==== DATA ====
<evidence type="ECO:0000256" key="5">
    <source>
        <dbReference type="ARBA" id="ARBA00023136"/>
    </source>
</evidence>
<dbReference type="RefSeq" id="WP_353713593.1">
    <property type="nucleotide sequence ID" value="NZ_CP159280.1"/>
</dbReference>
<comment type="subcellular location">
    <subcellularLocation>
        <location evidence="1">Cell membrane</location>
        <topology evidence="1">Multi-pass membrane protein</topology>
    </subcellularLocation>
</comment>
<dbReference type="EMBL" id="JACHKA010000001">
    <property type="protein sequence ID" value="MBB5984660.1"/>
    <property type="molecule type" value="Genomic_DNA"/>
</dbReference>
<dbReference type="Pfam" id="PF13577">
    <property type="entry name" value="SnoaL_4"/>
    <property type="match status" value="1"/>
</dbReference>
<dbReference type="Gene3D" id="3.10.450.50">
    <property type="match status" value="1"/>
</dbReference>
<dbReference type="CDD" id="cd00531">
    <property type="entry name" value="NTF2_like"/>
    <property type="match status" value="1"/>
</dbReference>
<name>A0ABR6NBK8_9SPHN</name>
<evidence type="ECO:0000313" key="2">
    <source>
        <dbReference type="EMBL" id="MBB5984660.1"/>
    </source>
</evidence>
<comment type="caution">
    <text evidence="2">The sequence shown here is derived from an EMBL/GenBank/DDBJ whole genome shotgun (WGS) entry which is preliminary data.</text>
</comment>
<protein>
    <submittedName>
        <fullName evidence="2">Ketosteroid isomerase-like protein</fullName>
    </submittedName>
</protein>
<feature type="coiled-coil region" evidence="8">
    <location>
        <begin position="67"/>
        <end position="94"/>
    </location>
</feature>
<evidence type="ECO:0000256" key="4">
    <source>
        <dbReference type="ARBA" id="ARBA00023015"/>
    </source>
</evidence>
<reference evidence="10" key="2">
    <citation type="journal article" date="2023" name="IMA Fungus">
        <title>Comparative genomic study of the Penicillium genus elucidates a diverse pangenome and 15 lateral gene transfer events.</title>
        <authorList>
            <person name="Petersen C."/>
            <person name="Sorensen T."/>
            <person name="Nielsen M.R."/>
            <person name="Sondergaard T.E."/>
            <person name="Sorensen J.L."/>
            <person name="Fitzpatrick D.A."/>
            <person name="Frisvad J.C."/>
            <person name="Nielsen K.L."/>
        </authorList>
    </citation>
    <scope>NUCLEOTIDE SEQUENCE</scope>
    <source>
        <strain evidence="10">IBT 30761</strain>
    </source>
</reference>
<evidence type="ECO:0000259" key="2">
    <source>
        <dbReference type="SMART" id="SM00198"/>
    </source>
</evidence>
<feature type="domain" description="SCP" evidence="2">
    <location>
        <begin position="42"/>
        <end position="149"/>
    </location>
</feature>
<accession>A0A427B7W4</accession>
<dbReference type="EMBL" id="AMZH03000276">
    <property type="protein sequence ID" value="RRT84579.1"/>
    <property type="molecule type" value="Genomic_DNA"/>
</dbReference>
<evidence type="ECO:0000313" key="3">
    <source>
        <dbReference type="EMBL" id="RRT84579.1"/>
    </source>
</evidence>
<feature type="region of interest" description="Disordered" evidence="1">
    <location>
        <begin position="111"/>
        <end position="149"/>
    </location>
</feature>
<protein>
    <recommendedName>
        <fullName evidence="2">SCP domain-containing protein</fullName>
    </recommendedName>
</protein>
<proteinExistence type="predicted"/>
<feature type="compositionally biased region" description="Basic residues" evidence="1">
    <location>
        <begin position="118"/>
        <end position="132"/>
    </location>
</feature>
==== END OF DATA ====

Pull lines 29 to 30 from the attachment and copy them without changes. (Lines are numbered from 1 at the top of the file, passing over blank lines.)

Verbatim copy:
</dbReference>
<name>A0ABR6NBK8_9SPHN</name>